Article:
This year's decision will mark the end of a five-year process. Observers say the key concerns encapsulate an issue confronting dozens of communities across the Mountain West: how to balance development, tourism, and environment - in this case, water.
"These are the same issues confronting towns all over the west," says Ms. Schmidlin. "That has made it a very long and complicated process."
In a recent public-comment period, more than 80 percent of respondents favored one plan, known as Alternative H. The plan has attracted attention nationwide because it involves a land exchange by developers of nearly 2,200 acres adjacent to the park for about 270 acres adjacent to Tusayan. Developers plan to build visitor services, fire and police substations, and a medical center as well as provide educational and employment opportunities for native Americans.
"This is very attractive to us because it removes the threat of development from several other parcels of land near Grand Canyon, and centers what is needed in just one spot," says Brad Ack, spokesman for Grand Canyon Trust. Nine national environmental groups favor this choice, including the NRDC, Environmental Defense Fund, The Wilderness Society, and National Trust for Historic Preservation.
"We feel the choice is really between a master-planned development that sets a new standard next to national parks, or a continuation of the haphazard clutter that exists now," says Simon, noting a list of environmentally friendly features that include solar power, recycled building materials, biological wastewater treatment, and a plan to import water. "This is the best alternative to solve both the park's and community problems."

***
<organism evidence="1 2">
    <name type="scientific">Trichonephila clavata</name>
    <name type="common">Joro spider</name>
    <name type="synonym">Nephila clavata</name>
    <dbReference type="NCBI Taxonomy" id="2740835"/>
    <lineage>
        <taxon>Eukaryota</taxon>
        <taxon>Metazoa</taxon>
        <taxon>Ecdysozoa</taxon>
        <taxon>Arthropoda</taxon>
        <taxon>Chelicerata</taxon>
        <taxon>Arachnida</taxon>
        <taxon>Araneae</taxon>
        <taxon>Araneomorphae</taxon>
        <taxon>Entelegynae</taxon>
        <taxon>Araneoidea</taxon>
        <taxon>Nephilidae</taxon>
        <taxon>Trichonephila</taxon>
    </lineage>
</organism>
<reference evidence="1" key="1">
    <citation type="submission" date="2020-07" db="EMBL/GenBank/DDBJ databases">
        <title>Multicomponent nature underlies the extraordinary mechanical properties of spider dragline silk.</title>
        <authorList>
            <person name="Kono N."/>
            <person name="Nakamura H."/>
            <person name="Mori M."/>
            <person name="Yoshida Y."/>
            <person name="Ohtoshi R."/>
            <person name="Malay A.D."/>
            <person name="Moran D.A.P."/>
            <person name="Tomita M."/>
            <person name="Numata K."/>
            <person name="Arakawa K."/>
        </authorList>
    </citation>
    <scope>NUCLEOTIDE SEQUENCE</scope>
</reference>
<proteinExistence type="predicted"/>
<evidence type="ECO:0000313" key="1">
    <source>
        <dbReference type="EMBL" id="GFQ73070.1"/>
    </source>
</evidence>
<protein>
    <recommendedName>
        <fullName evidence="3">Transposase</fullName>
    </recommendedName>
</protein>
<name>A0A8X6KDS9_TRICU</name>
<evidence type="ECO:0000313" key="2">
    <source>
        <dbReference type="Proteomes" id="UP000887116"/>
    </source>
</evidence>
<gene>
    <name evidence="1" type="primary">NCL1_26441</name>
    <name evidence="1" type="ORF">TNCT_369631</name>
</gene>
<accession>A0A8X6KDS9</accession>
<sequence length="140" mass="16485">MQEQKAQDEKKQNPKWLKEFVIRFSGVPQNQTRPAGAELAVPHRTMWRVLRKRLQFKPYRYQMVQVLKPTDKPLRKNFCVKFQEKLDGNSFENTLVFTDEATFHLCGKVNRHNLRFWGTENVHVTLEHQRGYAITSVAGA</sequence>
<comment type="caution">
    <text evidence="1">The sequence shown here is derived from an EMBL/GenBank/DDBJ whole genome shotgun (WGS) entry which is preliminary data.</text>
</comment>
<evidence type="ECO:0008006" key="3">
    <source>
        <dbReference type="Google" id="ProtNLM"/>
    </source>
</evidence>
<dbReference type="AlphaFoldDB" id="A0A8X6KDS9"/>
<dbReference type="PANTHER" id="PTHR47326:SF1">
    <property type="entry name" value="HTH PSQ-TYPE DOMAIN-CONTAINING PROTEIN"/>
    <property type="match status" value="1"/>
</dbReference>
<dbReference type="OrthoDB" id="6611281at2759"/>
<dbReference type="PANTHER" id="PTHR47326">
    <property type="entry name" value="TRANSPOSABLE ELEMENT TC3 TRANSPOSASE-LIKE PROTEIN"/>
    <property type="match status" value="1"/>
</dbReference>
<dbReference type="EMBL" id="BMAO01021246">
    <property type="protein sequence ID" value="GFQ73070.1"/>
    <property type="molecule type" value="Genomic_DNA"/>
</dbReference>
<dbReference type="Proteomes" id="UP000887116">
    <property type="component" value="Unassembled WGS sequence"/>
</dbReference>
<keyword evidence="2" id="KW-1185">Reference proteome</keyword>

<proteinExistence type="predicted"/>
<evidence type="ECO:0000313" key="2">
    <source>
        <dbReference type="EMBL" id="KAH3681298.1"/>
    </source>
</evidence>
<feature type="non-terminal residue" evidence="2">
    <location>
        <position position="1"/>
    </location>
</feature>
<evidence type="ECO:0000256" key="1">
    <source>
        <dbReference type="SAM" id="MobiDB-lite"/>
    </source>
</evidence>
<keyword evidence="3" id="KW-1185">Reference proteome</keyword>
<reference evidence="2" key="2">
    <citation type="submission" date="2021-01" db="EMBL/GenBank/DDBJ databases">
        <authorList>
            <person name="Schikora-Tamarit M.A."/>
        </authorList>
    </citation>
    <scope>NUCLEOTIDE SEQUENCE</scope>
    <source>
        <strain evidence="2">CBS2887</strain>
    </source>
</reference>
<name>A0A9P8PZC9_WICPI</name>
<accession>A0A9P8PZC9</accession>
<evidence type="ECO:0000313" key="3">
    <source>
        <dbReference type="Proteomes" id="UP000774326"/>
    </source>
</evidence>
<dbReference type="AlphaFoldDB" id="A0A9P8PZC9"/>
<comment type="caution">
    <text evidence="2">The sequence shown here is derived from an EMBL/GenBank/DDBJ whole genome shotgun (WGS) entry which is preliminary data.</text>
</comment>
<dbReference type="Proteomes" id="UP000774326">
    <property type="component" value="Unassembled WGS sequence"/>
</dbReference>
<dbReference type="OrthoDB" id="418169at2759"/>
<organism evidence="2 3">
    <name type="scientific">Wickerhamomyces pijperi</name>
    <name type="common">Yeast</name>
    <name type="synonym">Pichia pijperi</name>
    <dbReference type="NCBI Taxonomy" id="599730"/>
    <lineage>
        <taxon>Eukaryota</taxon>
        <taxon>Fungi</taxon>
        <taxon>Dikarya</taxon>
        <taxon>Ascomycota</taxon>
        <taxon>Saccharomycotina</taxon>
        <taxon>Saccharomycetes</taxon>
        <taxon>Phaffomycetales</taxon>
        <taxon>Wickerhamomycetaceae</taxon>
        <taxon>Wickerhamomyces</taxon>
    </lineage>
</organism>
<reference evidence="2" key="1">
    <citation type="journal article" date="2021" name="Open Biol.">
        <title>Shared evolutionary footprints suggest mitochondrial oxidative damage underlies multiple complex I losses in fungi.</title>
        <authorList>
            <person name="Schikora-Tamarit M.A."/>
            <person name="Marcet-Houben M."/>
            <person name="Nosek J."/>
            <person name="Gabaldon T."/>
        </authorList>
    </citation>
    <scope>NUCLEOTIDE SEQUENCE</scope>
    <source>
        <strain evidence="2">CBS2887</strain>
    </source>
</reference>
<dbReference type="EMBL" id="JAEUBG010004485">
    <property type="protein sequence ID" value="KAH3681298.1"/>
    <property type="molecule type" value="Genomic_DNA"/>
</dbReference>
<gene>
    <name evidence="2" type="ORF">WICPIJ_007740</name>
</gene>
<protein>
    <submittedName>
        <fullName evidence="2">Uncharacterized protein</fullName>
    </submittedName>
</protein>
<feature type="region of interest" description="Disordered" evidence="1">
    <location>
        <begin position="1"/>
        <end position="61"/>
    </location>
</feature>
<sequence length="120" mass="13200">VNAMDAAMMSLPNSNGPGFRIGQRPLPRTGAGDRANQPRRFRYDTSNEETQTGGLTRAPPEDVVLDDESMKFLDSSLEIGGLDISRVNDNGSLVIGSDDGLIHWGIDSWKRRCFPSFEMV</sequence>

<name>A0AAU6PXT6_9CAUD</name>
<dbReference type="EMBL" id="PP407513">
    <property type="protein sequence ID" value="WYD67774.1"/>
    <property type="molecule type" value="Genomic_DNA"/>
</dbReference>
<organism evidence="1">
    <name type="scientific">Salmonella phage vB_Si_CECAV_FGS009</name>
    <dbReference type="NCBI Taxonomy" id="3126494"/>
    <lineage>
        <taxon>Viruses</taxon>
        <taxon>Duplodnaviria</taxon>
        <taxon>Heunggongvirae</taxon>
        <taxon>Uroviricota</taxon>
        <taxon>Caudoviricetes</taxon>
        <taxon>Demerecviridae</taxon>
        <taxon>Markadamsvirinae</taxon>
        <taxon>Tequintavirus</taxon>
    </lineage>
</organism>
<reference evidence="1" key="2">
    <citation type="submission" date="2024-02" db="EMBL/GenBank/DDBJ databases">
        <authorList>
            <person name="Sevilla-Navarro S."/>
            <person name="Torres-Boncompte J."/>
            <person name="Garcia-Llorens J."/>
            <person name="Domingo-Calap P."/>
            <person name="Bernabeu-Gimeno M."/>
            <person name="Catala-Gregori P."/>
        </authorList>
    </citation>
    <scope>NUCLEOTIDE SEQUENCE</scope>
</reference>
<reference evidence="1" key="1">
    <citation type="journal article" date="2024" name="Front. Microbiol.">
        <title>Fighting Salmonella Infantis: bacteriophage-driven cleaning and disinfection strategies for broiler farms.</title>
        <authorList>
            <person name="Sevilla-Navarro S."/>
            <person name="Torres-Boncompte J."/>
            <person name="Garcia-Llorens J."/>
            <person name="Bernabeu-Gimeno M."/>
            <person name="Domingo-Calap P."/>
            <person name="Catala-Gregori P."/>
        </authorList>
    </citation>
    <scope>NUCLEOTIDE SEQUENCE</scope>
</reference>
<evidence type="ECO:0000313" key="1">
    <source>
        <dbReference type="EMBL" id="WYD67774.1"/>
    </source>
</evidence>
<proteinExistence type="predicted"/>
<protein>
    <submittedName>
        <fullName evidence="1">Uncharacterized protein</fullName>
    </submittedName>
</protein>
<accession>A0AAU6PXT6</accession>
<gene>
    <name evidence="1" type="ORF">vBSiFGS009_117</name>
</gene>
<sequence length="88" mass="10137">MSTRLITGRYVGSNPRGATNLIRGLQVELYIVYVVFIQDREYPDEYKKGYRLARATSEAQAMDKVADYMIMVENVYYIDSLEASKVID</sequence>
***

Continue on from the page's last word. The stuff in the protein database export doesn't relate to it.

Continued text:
But local businesspeople disagree. They are concerned new development next to the canyon will siphon tourist business away. They also do not believe assurances that the new development would use imported water rather than draining aquifers that sustain life in the canyon.
"We believe that projections about the negligible impact on Flagstaff and Williams businesses are grossly misleading," says Norm Wallen, a city councilman in Flagstaff, which has passed a resolution opposing the plan. "We do not believe their promises to not mine groundwater."
Whatever the final choice, the local economic implications could be enormous. A study by the grass-roots organization Coalition for the Canyon's Future recently released a study showing that the larger alternatives for Tusayan will increase economic activity in northern Arizona by $1.4 billion in its first five years.
But park officials say the overriding concern will not be local economics but rather improved facilities and access to the Grand Canyon. Consumer Reports recently ranked the park among the worst national parks to visit, and officials say they doubt Congress will appropriate enough extra funds to pay for $325 million in improvements needed to meet the park's master plan.
"We are trying to figure out the best balance of amenities and access to all our parks without sacrificing quality or the environment," says Cindy Daly, National Park Service spokeswoman.